Section 107 of the Copyright Act limits the exclusive rights of copyright holders by allowing others to use copyrighted work (in most cases a portion of that work) for purposes such as criticism, comment, news reporting, teaching, scholarship, or research. There are four factors that need to be considered when evaluating whether a particular use is fair under this doctrine. It is generally understood that these factors are seen as guidelines and not exact rules; they are considered the minimum and not the maximum standards of fair use in an educational environment. The factors are listed below along with some interpretation about their application.
U.S. Copyright Office (December 2016). "Subject Matter and Scope of Copyright. Limitations on exclusive rights: Fair use," in Copyright Law of the United States and Related Laws Contained in Title 17 of the United States Code (chapter 1, section 107). Retrieved from https://www.copyright.gov/title17/92chap1.html#107
U.S. Copyright Office (January 2017). "More Information on Fair Use," in U.S. Copyright Office Fair Use Index. Retrieved from https://www.copyright.gov/fair-use/more-info.html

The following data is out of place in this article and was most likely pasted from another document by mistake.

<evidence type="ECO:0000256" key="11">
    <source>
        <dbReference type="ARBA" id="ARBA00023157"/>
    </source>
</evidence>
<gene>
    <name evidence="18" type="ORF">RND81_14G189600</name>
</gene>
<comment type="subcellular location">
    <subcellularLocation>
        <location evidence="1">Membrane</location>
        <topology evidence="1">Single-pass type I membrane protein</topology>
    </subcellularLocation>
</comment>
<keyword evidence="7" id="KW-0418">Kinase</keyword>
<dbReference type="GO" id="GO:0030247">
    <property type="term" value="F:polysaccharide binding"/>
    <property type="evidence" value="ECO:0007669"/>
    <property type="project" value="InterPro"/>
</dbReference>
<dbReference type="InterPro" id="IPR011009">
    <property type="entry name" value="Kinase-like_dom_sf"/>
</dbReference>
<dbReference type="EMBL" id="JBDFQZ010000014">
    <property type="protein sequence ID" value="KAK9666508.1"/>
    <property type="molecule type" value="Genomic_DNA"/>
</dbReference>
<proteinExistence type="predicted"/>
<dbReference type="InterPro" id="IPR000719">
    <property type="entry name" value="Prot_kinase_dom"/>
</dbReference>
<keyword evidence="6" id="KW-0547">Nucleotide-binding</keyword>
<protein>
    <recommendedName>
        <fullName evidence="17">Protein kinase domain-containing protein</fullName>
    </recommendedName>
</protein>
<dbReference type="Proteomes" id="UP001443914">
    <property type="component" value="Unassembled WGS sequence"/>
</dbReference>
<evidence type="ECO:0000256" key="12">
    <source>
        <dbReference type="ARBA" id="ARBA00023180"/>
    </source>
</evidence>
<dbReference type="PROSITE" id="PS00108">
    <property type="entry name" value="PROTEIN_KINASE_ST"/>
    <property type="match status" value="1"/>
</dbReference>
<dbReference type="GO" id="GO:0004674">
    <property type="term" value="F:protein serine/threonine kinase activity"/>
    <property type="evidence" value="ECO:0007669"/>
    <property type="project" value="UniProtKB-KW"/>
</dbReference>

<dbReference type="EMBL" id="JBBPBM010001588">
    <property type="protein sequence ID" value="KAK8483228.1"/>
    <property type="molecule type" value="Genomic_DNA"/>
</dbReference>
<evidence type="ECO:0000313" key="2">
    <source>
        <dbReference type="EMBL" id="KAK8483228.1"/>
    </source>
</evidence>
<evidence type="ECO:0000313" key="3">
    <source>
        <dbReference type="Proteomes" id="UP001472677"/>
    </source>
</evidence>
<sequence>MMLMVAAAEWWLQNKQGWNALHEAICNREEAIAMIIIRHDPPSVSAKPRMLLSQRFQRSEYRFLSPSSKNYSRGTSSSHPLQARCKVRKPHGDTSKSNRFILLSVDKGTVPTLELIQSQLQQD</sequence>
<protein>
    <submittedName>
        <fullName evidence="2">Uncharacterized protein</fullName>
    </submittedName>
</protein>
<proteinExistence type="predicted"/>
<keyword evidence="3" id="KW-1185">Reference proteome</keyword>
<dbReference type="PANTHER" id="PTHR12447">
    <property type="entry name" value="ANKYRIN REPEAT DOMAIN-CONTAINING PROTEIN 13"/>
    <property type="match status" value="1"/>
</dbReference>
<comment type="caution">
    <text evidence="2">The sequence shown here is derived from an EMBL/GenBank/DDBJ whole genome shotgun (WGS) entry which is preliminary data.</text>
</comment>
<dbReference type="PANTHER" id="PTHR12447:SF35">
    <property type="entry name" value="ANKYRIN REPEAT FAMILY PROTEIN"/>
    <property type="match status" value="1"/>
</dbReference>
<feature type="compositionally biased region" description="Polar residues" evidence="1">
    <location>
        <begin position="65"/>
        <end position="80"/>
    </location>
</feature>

U.S. Copyright Office (August 2014). Reproduction of Copyrighted Works by Educators and Librarians. Retrieved from https://www.copyright.gov/circs/circ21.pdf
The four factors listed above are intended to be guidelines (not precise rules or law) for the application of Fair Use. This means that there is intended to be flexibility in how they are applied. Keep this in mind as you use the tools below to apply fair use guidelines to your situation. Rather than looking at whether your instruction follows fair use, It may be more useful to think about how you can shape your instruction to strengthen your justification that it fits fair use.